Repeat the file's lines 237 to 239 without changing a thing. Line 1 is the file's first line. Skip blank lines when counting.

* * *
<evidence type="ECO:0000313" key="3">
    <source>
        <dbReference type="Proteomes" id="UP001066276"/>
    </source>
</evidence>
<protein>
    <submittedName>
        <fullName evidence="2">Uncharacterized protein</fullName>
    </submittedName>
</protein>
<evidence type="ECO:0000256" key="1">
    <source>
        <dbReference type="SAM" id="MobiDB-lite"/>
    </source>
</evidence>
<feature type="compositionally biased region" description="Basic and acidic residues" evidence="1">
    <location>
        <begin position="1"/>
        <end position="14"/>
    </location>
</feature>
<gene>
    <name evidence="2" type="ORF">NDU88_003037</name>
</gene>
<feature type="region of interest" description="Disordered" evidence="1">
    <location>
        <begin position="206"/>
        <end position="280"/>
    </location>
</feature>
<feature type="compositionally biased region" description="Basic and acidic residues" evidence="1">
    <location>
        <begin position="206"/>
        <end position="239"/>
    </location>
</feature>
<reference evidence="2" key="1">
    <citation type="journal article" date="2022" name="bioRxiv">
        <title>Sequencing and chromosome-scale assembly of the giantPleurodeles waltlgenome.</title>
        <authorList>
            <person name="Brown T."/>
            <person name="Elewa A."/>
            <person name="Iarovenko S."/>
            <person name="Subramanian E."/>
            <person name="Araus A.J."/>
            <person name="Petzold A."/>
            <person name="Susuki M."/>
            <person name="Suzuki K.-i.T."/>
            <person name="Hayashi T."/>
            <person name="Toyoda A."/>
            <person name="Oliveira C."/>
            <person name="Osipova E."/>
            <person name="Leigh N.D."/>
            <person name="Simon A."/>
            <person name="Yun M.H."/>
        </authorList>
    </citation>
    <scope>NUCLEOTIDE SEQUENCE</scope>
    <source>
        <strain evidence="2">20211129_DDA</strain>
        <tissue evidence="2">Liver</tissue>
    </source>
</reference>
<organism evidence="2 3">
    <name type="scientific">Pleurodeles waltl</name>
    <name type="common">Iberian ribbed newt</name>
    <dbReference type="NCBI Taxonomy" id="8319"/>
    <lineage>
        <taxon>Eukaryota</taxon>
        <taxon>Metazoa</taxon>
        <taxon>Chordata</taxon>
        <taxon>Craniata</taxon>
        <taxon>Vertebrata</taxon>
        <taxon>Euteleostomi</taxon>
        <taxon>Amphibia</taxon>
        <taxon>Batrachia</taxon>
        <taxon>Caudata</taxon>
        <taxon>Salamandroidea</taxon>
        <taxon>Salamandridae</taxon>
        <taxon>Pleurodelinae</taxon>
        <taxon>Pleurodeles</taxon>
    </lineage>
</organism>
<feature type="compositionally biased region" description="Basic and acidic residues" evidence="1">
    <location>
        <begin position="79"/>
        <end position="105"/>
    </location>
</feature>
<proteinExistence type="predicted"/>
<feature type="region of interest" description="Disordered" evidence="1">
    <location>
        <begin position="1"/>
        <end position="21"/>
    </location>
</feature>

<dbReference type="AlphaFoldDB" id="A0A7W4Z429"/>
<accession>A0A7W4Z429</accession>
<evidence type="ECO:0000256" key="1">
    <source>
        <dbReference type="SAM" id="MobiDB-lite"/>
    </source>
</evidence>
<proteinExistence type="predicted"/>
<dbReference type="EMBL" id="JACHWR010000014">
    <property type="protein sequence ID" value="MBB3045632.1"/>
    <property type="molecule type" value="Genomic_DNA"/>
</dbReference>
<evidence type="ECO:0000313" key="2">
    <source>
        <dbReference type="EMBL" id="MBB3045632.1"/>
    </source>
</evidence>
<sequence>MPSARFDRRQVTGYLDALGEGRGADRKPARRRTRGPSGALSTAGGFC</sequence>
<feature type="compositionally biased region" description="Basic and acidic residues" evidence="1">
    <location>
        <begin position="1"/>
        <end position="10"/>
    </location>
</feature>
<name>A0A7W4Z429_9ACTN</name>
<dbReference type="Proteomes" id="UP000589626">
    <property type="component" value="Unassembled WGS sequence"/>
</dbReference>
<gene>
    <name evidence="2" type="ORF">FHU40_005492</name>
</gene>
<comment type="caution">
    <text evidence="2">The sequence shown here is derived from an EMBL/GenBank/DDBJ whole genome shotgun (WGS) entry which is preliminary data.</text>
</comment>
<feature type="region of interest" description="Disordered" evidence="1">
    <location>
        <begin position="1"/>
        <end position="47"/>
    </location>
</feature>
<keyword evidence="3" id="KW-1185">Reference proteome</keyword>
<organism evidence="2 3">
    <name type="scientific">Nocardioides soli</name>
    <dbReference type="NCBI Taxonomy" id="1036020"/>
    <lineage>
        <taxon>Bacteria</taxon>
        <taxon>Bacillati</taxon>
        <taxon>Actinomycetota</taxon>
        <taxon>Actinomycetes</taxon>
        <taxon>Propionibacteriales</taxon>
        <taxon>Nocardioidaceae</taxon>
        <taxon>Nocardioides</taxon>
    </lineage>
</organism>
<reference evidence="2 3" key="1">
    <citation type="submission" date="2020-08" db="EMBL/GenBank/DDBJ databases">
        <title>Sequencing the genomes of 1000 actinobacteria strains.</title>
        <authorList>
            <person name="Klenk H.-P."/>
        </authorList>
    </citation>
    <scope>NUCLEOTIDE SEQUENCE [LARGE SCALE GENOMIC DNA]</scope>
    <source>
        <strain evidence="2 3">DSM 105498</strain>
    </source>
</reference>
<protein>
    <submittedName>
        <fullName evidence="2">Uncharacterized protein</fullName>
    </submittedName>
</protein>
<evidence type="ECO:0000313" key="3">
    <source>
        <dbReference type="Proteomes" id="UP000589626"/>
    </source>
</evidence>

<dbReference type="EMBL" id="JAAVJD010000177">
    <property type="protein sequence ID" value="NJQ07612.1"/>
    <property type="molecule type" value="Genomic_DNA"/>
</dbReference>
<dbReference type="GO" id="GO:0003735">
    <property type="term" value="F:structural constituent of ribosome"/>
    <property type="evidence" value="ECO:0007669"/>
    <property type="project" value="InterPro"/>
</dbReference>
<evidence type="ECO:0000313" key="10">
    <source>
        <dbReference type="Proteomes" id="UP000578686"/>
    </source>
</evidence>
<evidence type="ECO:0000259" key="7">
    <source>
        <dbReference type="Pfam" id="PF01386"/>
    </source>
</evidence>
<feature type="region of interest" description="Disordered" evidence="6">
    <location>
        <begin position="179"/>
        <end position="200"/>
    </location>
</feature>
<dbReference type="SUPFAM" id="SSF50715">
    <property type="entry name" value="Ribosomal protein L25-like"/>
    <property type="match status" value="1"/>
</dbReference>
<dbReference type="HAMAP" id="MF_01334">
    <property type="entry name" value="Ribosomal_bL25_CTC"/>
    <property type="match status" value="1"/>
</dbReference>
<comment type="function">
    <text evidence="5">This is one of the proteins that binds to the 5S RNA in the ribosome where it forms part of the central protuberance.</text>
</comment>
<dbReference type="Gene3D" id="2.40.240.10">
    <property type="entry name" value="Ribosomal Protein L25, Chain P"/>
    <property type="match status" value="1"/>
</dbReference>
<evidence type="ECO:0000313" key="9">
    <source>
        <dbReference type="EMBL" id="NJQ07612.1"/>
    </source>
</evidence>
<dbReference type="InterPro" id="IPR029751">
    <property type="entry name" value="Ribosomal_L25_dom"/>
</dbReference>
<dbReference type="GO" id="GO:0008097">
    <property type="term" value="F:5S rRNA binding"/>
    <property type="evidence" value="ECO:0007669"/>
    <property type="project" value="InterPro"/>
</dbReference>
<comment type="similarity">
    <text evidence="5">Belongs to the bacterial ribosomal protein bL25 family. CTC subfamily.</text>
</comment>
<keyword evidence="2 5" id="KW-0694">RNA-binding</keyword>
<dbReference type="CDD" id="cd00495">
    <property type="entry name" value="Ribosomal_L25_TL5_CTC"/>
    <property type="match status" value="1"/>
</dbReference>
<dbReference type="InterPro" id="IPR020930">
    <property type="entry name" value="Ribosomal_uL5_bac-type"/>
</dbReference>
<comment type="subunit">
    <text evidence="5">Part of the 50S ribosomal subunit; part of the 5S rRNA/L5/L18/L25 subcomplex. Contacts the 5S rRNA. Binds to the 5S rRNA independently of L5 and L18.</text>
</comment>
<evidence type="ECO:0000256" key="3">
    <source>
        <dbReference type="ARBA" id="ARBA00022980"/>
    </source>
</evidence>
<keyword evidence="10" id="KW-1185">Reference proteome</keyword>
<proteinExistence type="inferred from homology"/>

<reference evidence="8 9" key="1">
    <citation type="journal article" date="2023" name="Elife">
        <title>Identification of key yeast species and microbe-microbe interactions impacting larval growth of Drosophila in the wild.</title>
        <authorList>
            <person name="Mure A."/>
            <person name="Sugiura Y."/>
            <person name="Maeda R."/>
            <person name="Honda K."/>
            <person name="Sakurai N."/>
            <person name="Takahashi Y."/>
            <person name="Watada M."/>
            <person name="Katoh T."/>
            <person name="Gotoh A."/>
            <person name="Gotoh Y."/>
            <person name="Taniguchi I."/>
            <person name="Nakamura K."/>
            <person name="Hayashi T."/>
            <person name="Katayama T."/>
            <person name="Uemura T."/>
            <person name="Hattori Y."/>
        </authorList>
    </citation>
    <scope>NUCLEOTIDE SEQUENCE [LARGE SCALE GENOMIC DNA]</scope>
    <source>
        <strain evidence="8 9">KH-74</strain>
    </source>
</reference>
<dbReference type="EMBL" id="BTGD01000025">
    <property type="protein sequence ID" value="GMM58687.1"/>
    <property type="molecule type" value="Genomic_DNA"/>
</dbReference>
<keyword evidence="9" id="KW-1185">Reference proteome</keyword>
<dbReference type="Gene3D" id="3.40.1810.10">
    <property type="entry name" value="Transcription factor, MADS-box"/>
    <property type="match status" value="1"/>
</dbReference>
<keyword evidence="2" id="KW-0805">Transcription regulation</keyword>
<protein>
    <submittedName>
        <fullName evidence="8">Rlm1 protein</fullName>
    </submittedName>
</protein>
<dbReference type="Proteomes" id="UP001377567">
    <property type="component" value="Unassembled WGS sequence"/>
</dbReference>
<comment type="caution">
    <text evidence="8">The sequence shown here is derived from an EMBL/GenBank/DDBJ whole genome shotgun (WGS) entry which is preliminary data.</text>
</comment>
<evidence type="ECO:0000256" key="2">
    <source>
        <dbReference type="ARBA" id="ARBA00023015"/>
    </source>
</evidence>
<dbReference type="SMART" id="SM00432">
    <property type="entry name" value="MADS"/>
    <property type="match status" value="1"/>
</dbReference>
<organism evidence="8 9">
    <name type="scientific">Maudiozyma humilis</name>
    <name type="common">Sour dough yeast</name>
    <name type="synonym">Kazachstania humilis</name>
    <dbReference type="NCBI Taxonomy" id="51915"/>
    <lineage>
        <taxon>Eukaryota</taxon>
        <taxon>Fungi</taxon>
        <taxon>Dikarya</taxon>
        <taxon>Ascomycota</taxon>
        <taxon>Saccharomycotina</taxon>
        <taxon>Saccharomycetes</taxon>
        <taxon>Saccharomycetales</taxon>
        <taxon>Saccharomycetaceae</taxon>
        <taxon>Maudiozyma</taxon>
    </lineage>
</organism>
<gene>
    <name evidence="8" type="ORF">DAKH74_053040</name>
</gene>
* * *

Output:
<comment type="subunit">
    <text evidence="5">Part of the 50S ribosomal subunit; part of the 5S rRNA/L5/L18/L25 subcomplex. Contacts the 5S rRNA. Binds to the 5S rRNA independently of L5 and L18.</text>
</comment>